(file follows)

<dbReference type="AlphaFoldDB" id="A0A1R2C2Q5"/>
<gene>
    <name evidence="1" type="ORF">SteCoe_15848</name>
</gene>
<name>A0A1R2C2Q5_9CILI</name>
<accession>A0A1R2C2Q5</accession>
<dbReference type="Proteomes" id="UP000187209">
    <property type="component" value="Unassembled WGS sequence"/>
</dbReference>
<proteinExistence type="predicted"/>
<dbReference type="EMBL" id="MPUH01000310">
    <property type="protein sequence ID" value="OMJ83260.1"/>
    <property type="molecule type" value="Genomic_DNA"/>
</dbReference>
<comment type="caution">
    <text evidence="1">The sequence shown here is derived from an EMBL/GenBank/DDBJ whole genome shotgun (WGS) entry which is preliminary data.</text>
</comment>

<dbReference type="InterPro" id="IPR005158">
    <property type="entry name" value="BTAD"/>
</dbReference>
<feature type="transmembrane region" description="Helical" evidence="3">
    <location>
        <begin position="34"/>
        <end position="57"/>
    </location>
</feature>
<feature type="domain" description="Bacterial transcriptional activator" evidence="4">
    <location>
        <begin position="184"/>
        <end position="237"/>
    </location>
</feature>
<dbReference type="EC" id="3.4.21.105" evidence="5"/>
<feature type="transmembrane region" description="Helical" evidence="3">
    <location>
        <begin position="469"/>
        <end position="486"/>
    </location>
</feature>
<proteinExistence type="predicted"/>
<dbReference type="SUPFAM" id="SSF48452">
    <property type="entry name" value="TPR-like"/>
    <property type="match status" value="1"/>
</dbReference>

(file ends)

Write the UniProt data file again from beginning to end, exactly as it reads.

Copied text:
<dbReference type="AlphaFoldDB" id="A0A1R2C2Q5"/>
<gene>
    <name evidence="1" type="ORF">SteCoe_15848</name>
</gene>
<name>A0A1R2C2Q5_9CILI</name>
<accession>A0A1R2C2Q5</accession>
<dbReference type="Proteomes" id="UP000187209">
    <property type="component" value="Unassembled WGS sequence"/>
</dbReference>
<proteinExistence type="predicted"/>
<dbReference type="EMBL" id="MPUH01000310">
    <property type="protein sequence ID" value="OMJ83260.1"/>
    <property type="molecule type" value="Genomic_DNA"/>
</dbReference>
<comment type="caution">
    <text evidence="1">The sequence shown here is derived from an EMBL/GenBank/DDBJ whole genome shotgun (WGS) entry which is preliminary data.</text>
</comment>

<dbReference type="InterPro" id="IPR005158">
    <property type="entry name" value="BTAD"/>
</dbReference>
<feature type="transmembrane region" description="Helical" evidence="3">
    <location>
        <begin position="34"/>
        <end position="57"/>
    </location>
</feature>
<feature type="domain" description="Bacterial transcriptional activator" evidence="4">
    <location>
        <begin position="184"/>
        <end position="237"/>
    </location>
</feature>
<dbReference type="EC" id="3.4.21.105" evidence="5"/>
<feature type="transmembrane region" description="Helical" evidence="3">
    <location>
        <begin position="469"/>
        <end position="486"/>
    </location>
</feature>
<proteinExistence type="predicted"/>
<dbReference type="SUPFAM" id="SSF48452">
    <property type="entry name" value="TPR-like"/>
    <property type="match status" value="1"/>
</dbReference>